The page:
// The drawing bounds must take into account the focus ring that might be drawn by this class' override of -drawContentsInView:isBeingCreatedOrEdited:. It can't forget to take into account drawing done by -drawHandleInView:atPoint: though. Because this class doesn't override -drawHandleInView:atPoint:, it should invoke super to let SKTGraphic take care of that, and then alter the results.
return NSUnionRect([super drawingBounds], NSInsetRect([self bounds], -1.0f, -1.0f));
}
- (void)drawContentsInView:(NSView *)view isBeingCreateOrEdited:(BOOL)isBeingCreatedOrEditing {
// Draw the fill color if appropriate.
NSRect bounds = [self bounds];
if ([self isDrawingFill]) {
[[self fillColor] set];
NSRectFill(bounds);
}
// If this graphic is being created it has no text. If it is being edited then the editor returned by -newEditingViewWithSuperviewBounds: will draw the text.
if (isBeingCreatedOrEditing) {
// Just draw a focus ring.
[[NSColor knobColor] set];
NSFrameRect(NSInsetRect(bounds, -1.0, -1.0));
} else {
// Don't bother doing anything if there isn't actually any text.
NSTextStorage *contents = [self contents];
if ([contents length]>0) {
// Get a layout manager, size its text container, and use it to draw text. -glyphRangeForTextContainer: forces layout and tells us how much of text fits in the container.
NSLayoutManager *layoutManager = [[self class] sharedLayoutManager];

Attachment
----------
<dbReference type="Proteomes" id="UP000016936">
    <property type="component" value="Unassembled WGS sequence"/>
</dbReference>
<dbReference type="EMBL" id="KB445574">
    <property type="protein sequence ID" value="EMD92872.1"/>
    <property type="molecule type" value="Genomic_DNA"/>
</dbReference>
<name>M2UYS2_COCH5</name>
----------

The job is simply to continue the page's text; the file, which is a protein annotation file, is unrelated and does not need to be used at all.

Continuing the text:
NSTextContainer *textContainer = [[layoutManager textContainers] objectAtIndex:0];
[textContainer setContainerSize:bounds.size];
[contents addLayoutManager:layoutManager];
NSRange glyphRange = [layoutManager glyphRangeForTextContainer:textContainer];
if (glyphRange.length>0) {
[layoutManager drawBackgroundForGlyphRange:glyphRange atPoint:bounds.origin];
[layoutManager drawGlyphsForGlyphRange:glyphRange atPoint:bounds.origin];
}
[contents removeLayoutManager:layoutManager];
}
}
}
- (BOOL)canSetDrawingStroke {
// Don't let the user think we would even try to draw a stroke on this kind of graphic.
return NO;
}
- (void)makeNaturalSize {
// The real work is done in code shared with -setHeightToMatchContents:.
NSRect bounds = [self bounds];
NSSize naturalSize = [self naturalSize];
[self setBounds:NSMakeRect(bounds.origin.x, bounds.origin.y, naturalSize.width, naturalSize.height)];
}
- (void)setBounds:(NSRect)bounds {
// In Sketch the user can change the bounds of a text area while it's being edited using the graphics inspector, scripting, or undo. When that happens we have to update the editing views (there might be more than one, in different windows) to keep things consistent. We don't need to do this when the bounds is being changed to keep up with changes to the contents, because the text views we set up take care of that themselves.
[super setBounds:bounds];
if (!_boundsBeingChangedToMatchContents) {
NSArray *layoutManagers = [[self contents] layoutManagers];
NSUInteger layoutManagerCount = [layoutManagers count];
for (NSUInteger index = 0; index<layoutManagerCount; index++) {
NSLayoutManager *layoutManager = [layoutManagers objectAtIndex:index];
// We didn't set up any multiple-text-view layout managers in -newEditingViewWithSuperviewBounds:, so we're not expecting to have to deal with any here.
[[layoutManager firstTextView] setFrame:bounds];
}
}
}
- (NSView *)newEditingViewWithSuperviewBounds:(NSRect)superviewBounds {
// Create a text view that has the same frame as this graphic. We use -[NSTextView initWithFrame:textContainer:] instead of -[NSTextView initWithFrame:] because the latter method creates the entire collection of objects associated with an NSTextView - its NSTextContainer, NSLayoutManager, and NSTextStorage - and we already have an NSTextStorage. The text container should be the width of this graphic but very high to accomodate whatever text is typed into it.